After days of media headlines about how his transition team was in disarray, President-elect Donald Trump is ahead of schedule, compared to Barack Obama and other past presidents. Trump has already announced five key positions.
He greeted the press Sunday, saying "We're gonna have a great day."
With more than 20 meetings in two days, the president-elect is moving quickly to fill more cabinet posts.
One of Trump's longest meetings was with with retired Marine Corp Gen. James "Mad Dog" Mattis, a favorite for secretary of defense. The former head of U.S. Central Command is known for his blunt talk and his aggressiveness in combat.
Trump seemed to be impressed, saying of the general, "He is the real deal."
Retired 4-Star Gen. Jack Keane was also offered the job but declined for personal reasons.
Others meeting with Trump on Sunday included New Jersey Gov. Chris Christie and two top contenders for secretary of state -- former New York Mayor Rudy Giuliani and former presidential candidate Mitt Romney, once a staunch critic of Trump who once said Trump's promises "are as worthless as a degree from Trump University."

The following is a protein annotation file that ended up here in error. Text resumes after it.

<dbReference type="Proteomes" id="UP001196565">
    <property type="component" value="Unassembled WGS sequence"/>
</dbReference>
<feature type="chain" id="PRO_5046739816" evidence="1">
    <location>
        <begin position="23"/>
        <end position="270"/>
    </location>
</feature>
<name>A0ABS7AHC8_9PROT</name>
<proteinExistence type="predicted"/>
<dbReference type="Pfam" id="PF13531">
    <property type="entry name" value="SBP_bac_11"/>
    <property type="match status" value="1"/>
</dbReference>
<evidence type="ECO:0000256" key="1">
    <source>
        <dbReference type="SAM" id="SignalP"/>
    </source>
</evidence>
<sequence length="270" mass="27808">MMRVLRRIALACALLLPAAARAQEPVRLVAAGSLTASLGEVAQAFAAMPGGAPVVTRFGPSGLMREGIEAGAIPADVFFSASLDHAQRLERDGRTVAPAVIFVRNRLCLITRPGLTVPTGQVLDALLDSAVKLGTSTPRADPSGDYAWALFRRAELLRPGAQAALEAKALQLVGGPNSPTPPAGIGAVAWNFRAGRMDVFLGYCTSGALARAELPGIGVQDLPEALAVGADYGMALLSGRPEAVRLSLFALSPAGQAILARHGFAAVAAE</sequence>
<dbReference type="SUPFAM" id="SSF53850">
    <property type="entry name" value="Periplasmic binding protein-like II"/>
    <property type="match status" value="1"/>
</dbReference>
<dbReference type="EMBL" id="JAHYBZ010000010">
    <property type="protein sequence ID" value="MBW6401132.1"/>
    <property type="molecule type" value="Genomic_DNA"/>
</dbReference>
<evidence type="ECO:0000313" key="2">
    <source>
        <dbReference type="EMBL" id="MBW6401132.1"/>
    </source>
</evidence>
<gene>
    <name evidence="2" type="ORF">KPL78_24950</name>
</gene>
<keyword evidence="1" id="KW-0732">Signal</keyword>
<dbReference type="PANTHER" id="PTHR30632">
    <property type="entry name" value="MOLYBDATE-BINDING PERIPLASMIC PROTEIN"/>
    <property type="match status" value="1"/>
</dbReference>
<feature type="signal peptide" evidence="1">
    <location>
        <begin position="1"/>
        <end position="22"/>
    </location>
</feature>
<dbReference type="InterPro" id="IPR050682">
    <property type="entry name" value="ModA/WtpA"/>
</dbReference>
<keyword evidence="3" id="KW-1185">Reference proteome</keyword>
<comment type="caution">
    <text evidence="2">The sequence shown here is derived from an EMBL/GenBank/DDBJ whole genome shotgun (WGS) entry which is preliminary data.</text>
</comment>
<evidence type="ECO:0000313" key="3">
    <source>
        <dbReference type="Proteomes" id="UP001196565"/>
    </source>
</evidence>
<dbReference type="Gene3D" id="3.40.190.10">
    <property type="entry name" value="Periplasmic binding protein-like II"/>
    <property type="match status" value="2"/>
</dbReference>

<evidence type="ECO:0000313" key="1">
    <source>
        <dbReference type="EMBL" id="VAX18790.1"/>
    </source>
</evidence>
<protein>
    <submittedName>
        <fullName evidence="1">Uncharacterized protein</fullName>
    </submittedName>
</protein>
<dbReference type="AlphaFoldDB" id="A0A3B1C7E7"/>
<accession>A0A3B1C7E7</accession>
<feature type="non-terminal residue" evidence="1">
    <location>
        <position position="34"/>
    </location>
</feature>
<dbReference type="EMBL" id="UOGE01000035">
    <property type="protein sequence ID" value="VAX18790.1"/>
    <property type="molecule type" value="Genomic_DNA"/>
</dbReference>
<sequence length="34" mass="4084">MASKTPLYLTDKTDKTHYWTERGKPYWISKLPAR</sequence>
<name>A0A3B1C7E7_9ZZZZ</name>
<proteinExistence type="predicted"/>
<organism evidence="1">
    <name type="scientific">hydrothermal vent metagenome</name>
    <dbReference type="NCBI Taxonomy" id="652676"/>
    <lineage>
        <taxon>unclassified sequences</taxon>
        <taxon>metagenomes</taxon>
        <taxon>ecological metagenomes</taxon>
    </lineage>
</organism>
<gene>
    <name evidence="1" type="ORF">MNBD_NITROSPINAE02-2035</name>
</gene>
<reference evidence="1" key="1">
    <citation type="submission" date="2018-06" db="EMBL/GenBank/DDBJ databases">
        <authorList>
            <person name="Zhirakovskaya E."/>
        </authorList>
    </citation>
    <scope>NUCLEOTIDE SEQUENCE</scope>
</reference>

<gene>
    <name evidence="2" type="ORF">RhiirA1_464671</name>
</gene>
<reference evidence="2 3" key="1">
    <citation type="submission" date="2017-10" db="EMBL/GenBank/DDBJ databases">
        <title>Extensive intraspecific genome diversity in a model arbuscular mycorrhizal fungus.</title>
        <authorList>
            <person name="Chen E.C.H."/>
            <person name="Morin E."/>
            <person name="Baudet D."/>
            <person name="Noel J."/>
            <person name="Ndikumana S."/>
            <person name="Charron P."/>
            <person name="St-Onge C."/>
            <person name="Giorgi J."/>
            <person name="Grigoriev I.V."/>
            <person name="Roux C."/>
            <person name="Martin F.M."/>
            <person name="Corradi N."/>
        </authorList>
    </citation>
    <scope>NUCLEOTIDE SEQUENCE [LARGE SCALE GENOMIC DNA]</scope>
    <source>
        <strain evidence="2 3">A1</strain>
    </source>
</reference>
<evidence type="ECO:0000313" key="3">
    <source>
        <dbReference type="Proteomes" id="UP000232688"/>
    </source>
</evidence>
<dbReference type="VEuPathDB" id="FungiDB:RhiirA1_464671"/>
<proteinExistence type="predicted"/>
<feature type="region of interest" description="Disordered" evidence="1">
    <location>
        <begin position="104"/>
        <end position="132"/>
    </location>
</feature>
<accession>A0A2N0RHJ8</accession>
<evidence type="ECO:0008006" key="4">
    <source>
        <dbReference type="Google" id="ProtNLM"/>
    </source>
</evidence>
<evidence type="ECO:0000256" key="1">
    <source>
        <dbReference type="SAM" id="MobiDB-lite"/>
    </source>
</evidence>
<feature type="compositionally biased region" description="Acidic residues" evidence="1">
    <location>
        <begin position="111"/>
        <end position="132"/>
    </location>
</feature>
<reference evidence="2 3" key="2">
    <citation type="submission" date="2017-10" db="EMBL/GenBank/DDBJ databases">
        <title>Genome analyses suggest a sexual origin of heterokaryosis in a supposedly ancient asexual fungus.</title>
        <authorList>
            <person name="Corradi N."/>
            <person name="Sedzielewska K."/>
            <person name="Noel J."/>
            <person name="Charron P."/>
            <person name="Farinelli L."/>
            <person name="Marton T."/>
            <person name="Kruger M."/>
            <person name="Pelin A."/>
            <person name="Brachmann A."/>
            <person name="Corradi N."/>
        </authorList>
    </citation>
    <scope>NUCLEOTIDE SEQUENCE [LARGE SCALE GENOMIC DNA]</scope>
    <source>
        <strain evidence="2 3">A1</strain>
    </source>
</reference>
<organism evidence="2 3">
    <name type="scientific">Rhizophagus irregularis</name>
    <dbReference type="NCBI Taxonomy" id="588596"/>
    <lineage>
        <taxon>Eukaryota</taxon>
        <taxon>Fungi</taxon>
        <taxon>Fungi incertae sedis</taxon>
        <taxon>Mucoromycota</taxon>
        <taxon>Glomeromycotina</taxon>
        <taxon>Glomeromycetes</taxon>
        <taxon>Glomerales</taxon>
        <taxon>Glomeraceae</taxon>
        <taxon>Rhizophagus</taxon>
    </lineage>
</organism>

The president-elect took to Twitter to address Trump University and Friday's $25 million settlement to end the fraud cases against the now-closed school, saying "The only bad thing about winning the presidency is that I did not have the time to go through a long but winning trial on Trump U. Too bad!"
Despite growing questions around the issue, Trump's chief of staff, Reince Preibus, says the incoming White House counsel will make sure there are no conflicts of interest with Trump's business empire.
In a separate controversy, Trump called out the cast of the Broadway musical "Hamilton" for what he called their harassment of Vice President-elect Mike Pence in a speech after Friday night's show.
"The cast and producers of Hamilton, which I hear is highly overrated, should immediately apologize to Mike Pence for their terrible behavior," Trump tweeted Saturday.
Pence, however, said he wasn't offended.
"I wasn't offended by what was said; I'll leave to others whether it was the appropriate venue to say it," he told CBS "Face the Nation."
For now, both men are moving on, with the president-elect focusing on getting his administration ready to get off to a quick start when he takes office in January.